27 Feb
2021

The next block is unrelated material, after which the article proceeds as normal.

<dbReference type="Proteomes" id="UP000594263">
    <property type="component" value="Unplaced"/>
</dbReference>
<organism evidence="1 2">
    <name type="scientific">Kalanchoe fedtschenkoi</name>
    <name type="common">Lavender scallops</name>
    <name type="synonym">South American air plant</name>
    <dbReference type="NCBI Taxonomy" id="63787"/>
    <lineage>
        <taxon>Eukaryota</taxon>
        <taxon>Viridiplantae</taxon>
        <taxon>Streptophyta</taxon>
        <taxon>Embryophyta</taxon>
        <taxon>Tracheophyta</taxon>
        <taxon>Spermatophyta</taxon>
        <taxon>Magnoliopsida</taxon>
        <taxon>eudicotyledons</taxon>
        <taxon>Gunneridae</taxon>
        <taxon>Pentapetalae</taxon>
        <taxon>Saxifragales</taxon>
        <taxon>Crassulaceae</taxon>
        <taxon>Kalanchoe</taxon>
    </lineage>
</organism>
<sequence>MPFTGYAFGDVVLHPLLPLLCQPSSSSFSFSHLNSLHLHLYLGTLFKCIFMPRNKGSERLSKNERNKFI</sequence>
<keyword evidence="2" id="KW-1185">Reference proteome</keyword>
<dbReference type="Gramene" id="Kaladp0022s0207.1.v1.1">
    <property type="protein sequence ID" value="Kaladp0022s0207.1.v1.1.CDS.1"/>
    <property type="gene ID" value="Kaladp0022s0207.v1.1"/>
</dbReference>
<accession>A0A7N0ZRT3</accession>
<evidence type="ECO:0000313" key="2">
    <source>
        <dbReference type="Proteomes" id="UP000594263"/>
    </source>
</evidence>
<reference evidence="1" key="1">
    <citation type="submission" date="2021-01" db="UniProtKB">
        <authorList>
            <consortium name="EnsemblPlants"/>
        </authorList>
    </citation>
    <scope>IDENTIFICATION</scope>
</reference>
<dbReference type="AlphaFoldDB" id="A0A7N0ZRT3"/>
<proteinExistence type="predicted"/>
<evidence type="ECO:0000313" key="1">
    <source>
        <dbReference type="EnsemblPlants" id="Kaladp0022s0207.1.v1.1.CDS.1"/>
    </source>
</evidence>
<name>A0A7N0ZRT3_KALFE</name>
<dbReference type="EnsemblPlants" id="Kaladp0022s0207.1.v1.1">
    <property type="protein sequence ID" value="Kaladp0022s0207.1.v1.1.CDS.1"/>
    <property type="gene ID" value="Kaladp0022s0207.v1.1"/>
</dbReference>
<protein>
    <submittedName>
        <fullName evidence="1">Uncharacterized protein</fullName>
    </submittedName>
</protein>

Telecom is in Motion Now